Sunday, 17 December 2017

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Packaging Development: Saving the World

Plastic production, like all chemical reactions, requires reactants. The reactants are often products of previous reactions. This series of reactions create a pathway towards one main product. In plastic production, certain pathways are more desired than others.

Plastic production, like all chemical reactions, requires reactants. The reactants are often products of previous reactions. This series of reactions create a pathway towards one main product. In plastic production, certain pathways are more desired than others. Sadly, most commonly known pathways involve petroleum-based reactants. In an effort to reduce or replace petroleum-based chemicals, companies such as Coca-Cola and DuPont are utilizing natural resources and researching new bio-based products. [3]

The most common polymer in use is PET, or Polyethylene Terephthalate. It is normally produced by a condensation reaction. Condensation reactions require an acid and base to produce a salt and water. This produces the polymer in an aqueous phase that is easy to separate. This process uses Ethylene Glycol and Terephthalic Acid. [1]

Normally the ethylene glycol used in the reaction comes from a byproduct of other reactions that use petroleum as their source. The alternate pathway in development is to use corn mash as a source for ethanol. The ethanol is used with sugar to produce ethylene glycol. This leaves only the Terephthalic Acid as a petroleum-based reactant. Research needs to be done to see if upscale production is feasible. With a growing market for bio-based products, the demand for bio-based ethanol products is great enough to another alternative to this is to make a new completely bio-based polymer. However, many problems arise when developing a new material for use in production.[2] The reaction pathway may require unconventional process conditions (high/low temperature or pressure). This will drive up daily utility costs for production. The reaction may require a special catalyst. In a lab scale, the amount of catalyst needed may be cheap, but once put to a full plant scale the cost can increase due to many factors. First, an increased demand for a uncommon catalyst may increase the cost. Second, the kinetics of the reaction may be negatively affected by the scale-up requiring more catalyst than expected. Extensive testing must be done to find material properties like melting viscosity glass and melting transition temperatures. These properties will determine operating conditions. All of these problems must be taken into consideration when transitioning from lab-scale synthesis to mass production. This transition takes time and funding. If the required operating conditions are more costly than other alternatives, months and even years of work will have been wasted.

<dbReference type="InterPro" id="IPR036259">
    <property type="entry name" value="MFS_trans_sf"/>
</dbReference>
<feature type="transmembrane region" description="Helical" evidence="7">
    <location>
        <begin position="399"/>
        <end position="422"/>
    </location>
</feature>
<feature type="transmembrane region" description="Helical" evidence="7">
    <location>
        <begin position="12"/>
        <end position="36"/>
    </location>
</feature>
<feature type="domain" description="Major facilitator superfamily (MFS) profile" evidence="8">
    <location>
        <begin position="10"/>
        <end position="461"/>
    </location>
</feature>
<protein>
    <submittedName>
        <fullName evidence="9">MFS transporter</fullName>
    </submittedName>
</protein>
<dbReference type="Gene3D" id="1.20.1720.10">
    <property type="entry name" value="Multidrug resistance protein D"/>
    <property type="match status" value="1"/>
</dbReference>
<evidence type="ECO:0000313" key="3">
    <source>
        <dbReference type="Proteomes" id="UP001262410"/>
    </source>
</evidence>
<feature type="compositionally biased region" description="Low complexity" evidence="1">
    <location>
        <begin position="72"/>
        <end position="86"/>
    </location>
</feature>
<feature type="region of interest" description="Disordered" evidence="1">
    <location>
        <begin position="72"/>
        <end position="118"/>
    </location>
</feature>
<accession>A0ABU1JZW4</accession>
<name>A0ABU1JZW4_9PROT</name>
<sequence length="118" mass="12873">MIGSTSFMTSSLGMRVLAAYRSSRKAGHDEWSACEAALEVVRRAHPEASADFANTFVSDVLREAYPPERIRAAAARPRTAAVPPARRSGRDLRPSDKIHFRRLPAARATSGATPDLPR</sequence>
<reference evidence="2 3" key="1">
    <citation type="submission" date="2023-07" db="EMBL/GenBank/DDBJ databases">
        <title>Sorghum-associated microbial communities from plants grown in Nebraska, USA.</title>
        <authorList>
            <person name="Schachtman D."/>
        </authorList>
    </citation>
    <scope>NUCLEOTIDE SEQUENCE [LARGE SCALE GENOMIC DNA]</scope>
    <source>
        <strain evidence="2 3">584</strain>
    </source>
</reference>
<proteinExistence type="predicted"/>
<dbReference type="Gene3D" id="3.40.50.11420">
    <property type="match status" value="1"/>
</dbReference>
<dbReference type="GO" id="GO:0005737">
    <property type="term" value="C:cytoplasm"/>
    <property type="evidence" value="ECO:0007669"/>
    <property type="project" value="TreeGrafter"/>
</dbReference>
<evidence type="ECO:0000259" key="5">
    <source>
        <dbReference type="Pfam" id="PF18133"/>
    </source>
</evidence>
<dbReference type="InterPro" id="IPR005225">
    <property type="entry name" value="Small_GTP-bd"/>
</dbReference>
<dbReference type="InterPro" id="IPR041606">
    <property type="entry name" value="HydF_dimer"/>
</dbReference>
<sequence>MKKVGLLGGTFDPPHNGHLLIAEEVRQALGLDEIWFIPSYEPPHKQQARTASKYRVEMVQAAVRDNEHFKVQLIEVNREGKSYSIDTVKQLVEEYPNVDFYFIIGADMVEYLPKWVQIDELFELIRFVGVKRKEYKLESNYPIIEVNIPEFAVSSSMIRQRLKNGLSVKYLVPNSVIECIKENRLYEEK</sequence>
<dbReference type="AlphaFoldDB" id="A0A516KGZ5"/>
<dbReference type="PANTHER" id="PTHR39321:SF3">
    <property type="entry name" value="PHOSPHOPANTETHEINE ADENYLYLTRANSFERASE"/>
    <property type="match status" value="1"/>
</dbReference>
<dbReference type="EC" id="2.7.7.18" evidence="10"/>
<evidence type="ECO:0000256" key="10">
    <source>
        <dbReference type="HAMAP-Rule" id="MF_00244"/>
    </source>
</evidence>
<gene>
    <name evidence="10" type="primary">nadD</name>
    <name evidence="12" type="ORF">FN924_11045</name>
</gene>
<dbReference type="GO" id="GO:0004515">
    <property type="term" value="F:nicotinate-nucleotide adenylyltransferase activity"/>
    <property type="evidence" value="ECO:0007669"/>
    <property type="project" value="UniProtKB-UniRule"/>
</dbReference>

The same can be said when trying to create a new material to replace currently used materials. To be a good replacement, the new material must have both a lower production cost and similar operating conditions. The quest to move the packaging market towards completely sustainable packaging is a great enough value on its own to merit the challenges. The packaging community must take every opportunity to create better more sustainable packaging. Ultimately, the loss of our planet trumps the loss of initial capital.

 

 

References

Donati, Gianni, and Renato Paludetto. "Scale up of Chemical Reactors." Catalysis Today 34.3-4 (1997): 483-533. Web. 24 Nov. 2015.

http://www.aidic.it/italiano/divisioni/process/processpublications/CT_1997-v34-4831.pdf

Ophardt, C. E. "Condensation Polymers." Condensation Polymers. Elmhurst College, 2003. Web. 24 Nov. 2015.

http://chemistry.elmhurst.edu/vchembook/402condensepolymers.html

"PEF Bottles." Avantium. Avantium, n.d. Web. 24 Nov. 2015. <http://avantium.com/yxy/products-applications/fdca/PEF-bottles.html>.

http://learn.eartheasy.com/2012/05/plastics-by-the-numbers/

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